A parade of powerful legal minds has gathered over the last three weeks at the criminal trial of Sam Bankman-Fried, the disgraced cryptocurrency mogul. Damian Williams, the top federal prosecutor in Manhattan, has sat for hours in the 26th-floor courtroom, alongside partners at prestigious law firms and a former deputy to Robert Mueller III, who served as special counsel in an investigation of President Donald J. Trump.
Then there’s a man who calls himself Taco.
A prolific YouTuber with a channel devoted to crypto, Taco, 39, has become an unlikely staple in the crowd of lawyers, reporters and curious observers who line up every morning before sunrise to get a seat at Mr. Bankman-Fried’s trial in downtown Manhattan. Many days, the streamer smokes a cigar or two before 6 a.m., then logs on to a crypto-themed video chat, regaling his roughly 5,000 online followers with the latest news about the case.
“Everyone talks about how important crypto is to them,” Taco said. “But then they don’t go to any events.”
Taco declined to reveal his real name, citing privacy concerns. “The government thinks I’m dead,” he explained. But he said he felt compelled to show up for “technically sort of like the trial of the century.”
Mr. Bankman-Fried’s trial — on fraud charges stemming from the collapse of his FTX crypto exchange — has brought two disparate worlds into a strange collision, unleashing a hyper-online horde of crypto obsessives (or “degenerates,” as some of them call themselves) into the staid and formal environs of federal court.
As the trial has unfolded, reporters have competed for seats with crypto influencers and online personalities — at least one of whom managed to smuggle a vape pen into the courthouse. Outside the building this week, a lawyer who specializes in working with crypto investors handed out a business card emblazoned with the title “DeFi Defense Lawyer,” a reference to an experimental type of crypto known as decentralized finance. And on the witness stand, FTX executives have had to explain jargon like “FUD,” an acronym for “fear, uncertainty and doubt” that crypto advocates use to dismiss criticism.
In the courtroom, I observed the culture clash up close while Caroline Ellison, one of the top figures in Mr. Bankman-Fried’s business empire, testified last week. At my right was Coffeezilla, a popular YouTuber who makes videos about crypto fraud and had traveled from Texas to see Mr. Bankman-Fried in the flesh. Behind him was Tiffany Fong, a crypto influencer who struck up an unlikely friendship with the FTX founder after he was arrested.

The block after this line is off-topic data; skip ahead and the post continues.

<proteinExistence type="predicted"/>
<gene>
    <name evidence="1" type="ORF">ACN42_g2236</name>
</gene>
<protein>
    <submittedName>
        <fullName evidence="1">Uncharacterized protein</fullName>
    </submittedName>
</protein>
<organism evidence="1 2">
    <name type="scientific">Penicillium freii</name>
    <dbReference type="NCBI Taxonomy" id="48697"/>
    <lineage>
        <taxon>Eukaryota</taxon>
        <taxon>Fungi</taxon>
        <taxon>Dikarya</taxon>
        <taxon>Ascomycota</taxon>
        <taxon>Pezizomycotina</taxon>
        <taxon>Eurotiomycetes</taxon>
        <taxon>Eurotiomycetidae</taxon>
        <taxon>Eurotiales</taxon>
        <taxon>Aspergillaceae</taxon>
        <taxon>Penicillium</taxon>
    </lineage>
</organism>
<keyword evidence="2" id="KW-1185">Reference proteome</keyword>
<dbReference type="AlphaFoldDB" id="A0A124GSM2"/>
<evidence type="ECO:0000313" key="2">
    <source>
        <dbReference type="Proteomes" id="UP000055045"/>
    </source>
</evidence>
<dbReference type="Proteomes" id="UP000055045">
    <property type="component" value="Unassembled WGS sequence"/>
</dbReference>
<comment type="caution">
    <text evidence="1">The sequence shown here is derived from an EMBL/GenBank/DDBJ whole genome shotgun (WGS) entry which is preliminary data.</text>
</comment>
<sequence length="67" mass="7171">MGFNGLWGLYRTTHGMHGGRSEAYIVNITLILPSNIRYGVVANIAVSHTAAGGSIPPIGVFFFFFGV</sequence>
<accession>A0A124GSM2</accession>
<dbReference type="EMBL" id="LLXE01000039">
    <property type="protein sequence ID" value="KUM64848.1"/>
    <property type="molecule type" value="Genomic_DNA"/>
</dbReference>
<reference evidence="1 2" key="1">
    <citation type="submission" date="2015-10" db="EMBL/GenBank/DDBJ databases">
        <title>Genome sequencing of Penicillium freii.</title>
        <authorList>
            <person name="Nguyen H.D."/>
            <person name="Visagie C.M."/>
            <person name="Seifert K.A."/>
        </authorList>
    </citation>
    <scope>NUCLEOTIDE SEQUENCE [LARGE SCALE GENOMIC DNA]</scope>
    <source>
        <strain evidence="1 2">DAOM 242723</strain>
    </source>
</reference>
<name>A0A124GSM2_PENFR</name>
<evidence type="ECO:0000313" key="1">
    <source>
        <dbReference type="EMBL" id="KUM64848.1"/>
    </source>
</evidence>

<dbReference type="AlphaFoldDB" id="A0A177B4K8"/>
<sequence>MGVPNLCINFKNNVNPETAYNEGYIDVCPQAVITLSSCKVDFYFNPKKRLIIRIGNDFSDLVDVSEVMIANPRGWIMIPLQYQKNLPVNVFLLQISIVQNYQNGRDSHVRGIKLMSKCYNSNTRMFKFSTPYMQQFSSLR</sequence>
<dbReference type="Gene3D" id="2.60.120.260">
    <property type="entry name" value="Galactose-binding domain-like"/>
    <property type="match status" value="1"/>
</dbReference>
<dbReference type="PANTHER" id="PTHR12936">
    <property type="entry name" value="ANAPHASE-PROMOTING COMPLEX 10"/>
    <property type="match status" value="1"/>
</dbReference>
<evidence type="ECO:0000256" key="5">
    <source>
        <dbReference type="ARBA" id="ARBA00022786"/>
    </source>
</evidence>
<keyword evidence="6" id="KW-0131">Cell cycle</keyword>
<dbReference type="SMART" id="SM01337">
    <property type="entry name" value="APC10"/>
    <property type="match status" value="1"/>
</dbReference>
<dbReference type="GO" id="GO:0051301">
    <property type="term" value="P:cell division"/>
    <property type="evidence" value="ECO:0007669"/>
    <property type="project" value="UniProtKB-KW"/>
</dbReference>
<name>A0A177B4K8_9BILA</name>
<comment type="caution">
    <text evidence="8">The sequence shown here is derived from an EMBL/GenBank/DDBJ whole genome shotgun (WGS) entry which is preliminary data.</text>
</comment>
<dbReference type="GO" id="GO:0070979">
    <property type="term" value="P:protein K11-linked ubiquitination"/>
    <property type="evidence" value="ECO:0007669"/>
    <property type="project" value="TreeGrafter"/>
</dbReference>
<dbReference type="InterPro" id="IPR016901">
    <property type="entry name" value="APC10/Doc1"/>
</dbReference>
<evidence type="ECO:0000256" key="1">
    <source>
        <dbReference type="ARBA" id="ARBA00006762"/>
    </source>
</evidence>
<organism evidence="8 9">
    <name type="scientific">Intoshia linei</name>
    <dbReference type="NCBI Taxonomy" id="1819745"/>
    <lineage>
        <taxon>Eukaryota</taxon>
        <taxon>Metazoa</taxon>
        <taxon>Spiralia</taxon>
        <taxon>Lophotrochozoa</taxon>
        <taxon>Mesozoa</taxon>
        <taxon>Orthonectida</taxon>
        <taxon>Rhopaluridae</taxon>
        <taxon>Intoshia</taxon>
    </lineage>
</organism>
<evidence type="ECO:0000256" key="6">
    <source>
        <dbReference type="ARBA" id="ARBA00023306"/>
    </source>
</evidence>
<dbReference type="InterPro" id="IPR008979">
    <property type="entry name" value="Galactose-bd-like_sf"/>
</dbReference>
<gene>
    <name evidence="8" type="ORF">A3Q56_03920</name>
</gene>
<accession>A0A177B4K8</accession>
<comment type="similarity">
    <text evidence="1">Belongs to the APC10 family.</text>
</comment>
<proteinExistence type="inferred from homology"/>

“I’m kind of like, ‘I don’t know why I’m here,’” Ms. Fong said. “I don’t quite belong, and it doesn’t make much sense, but I’m very heavily invested in the case.”
Throughout the trial, Ms. Fong has released videos on X, the platform formerly known as Twitter, with her thoughts about the proceedings. She has sometimes been joined by Carly Reilly, who runs a podcast about nonfungible tokens, the crypto collectibles known as NFTs. An anonymous account that calls itself Autism Capital has also provided a steady stream of analysis and conspiratorial speculation about the trial on X.
Much of the legal wrangling has failed to impress Taco.
During Ms. Ellison’s cross-examination last week, Taco leaned over one of the benches to tell me that Mr. Bankman-Fried would benefit from “degen counsel” — a lawyer who was immersed in the kinds of topics that crypto traders discuss all night on X.
But for all his crypto experience, Taco has not always had an easy time navigating courtroom protocols.
He showed up around 5 a.m. the Monday before last, only to learn that court was closed for a federal holiday. He sometimes has to be reminded to remove his baseball cap, which isn’t allowed in the courtroom. And on his first day at the trial, he was asked to leave after the guards caught him using a smartwatch that he had gotten through security. (Electronics are banned in the courtroom.)
By the end of Ms. Ellison’s testimony, Taco had mastered the routine — and was abiding by the judge’s strict prohibition on eating and drinking in the courtroom. During a break in proceedings, he reached into his back pocket and pulled out a can of Red Bull.
“Got to go,” he said with a smile, and walked out the door.